The Berea City Council voted 5-2 on Tuesday night to approve a budget that was adjusted to cover the 8.2-percent cost increase of purchasing power from Kentucky Utilities for the city.
Jerry Little and Ronnie Terrill voted against the measure, while Richard Bellando was absent.
However, customers will face additional costs to cover Berea Municipal Utilities’ operational expenses, on top of the KU rate increase.
This means an overall 12 to 13 percent increase to residential customers’ electricity charges when the change goes into effect September.
“A lot of people live on fixed incomes and it’s been difficult for everyone economically,” said city council member Diane Kerby, “but it is our duty to cover operations and keep our utilities in shape. It’s unfortunate, but the cost of everything goes up.”
Residential customers make up more than 85 percent of BMU’s business, said City Administrator Randy Stone.
Of BMU’s 5,200 customers, 4,200 are residential customers.
Every year since 2007 (except for last year), the utility company has had to pass along the KU transmission increases to its customers, but it never asked citizens to pay more for operational costs.
Last year, a revenue neutral adjustment took place when BMU increased the service charge from $12 to $14.30, but reduced the volumetric charge. Customers saw no changes to the amount charged on their bill.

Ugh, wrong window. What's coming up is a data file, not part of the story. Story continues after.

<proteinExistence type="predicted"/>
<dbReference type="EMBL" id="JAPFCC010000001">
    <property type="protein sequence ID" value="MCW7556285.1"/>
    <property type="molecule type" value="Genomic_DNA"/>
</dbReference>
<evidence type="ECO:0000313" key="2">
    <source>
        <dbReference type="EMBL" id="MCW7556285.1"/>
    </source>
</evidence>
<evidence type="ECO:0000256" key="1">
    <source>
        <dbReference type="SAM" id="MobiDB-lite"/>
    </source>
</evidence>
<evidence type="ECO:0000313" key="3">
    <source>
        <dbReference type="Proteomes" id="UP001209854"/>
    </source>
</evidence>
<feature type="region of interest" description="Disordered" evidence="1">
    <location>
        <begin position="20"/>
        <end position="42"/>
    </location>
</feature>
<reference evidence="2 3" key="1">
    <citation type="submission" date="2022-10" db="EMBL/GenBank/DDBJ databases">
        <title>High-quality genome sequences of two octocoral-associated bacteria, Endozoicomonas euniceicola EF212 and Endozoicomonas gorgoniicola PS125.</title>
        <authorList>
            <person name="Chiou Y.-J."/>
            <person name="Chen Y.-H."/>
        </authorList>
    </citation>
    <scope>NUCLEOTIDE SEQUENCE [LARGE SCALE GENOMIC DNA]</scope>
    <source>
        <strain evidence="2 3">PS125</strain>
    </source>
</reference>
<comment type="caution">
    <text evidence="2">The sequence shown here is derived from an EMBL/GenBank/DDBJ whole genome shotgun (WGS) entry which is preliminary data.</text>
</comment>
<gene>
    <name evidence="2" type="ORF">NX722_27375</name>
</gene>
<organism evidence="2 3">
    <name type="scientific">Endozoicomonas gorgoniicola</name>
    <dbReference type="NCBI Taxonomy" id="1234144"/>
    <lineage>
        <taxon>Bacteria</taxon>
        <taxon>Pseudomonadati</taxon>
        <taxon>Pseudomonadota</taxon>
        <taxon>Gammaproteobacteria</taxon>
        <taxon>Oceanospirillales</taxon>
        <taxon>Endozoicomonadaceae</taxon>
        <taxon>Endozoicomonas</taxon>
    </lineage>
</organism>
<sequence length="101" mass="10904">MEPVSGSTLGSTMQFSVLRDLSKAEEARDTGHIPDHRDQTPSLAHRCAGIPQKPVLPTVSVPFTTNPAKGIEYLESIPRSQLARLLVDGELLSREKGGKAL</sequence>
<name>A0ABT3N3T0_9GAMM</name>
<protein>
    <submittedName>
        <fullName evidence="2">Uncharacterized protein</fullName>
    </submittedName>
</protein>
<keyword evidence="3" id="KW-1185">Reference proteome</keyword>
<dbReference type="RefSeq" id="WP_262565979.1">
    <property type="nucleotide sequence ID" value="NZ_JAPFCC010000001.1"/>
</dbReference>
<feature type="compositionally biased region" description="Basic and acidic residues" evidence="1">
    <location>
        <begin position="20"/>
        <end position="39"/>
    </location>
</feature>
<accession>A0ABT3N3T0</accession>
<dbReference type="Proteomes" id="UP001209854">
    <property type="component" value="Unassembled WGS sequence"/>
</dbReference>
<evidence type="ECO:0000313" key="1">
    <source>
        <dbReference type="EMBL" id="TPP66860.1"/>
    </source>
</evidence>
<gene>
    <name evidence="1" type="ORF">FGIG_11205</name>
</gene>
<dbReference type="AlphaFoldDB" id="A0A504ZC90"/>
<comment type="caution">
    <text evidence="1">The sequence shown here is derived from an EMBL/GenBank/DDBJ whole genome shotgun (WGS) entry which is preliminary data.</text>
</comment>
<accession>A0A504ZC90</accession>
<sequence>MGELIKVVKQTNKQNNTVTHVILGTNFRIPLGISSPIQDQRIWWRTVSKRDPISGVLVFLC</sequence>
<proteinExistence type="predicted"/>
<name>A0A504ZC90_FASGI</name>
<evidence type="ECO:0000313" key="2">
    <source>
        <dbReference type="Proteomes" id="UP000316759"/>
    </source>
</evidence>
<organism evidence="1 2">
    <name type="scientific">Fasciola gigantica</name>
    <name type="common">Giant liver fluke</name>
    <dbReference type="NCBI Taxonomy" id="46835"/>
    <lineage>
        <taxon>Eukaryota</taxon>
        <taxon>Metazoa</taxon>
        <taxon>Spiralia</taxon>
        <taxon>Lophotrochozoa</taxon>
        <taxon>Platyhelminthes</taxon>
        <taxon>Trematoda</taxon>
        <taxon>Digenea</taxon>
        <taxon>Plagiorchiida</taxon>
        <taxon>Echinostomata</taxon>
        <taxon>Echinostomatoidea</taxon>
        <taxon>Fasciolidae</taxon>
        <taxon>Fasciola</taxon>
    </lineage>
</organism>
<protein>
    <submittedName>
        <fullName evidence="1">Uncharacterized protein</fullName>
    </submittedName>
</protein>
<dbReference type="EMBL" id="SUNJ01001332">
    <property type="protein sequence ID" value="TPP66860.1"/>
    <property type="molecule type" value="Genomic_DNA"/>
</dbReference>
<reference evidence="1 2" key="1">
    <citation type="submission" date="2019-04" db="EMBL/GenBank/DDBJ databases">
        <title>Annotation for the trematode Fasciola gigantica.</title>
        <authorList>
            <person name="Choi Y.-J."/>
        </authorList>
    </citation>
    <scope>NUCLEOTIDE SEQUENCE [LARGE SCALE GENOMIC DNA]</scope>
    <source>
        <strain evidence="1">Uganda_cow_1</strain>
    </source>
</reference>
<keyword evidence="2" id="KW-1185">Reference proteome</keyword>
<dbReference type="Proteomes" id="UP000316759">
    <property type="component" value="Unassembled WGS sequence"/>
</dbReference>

However, “the rate structure that is currently in place has not covered the cost of doing business, leaving BMU some $600,000 short in covering expenses,” Stone said. “But we were able to cover those loses by deferring spending in the city’s budget.”
About 80 percent of BMU’s budget goes to purchasing energy from KU, Stone said.
The rising cost of benefits and insurance for BMU’s personnel also is a factor in the increase.
“Like with everybody else, our cost of staffing continues to rise,” said Kerby. “These are things that are beyond our control.”
The 5 percent additional increase also will recover $200,000 in each of the next three year to cover the $600,000 deficit.
Paul Garcia of Norbourn Associates LLC was contracted to conduct a cost of services analysis, the results of which were presented to council members at a meeting Monday night.
Garcia has been working with the city since the acquisition of the company from Berea College in January 2005.
When an analysis was conducted in 2007, the service charge was not increased to the recommended amount, Stone said.
“If we did not raise rates going into the next fiscal year, we would have a revenue shortfall of over $1.1 million,” he said. Residential services would make up almost $700,000 of the revenue short fall.
Stone said the rate increase will provide a “firm footing” to support the city’s utilities in the future.
“We’re trying to avoid having such a large increase ever again,” he said.
Crystal Wylie can be reached at firstname.lastname@example.org or 623-1669, Ext. 6696.
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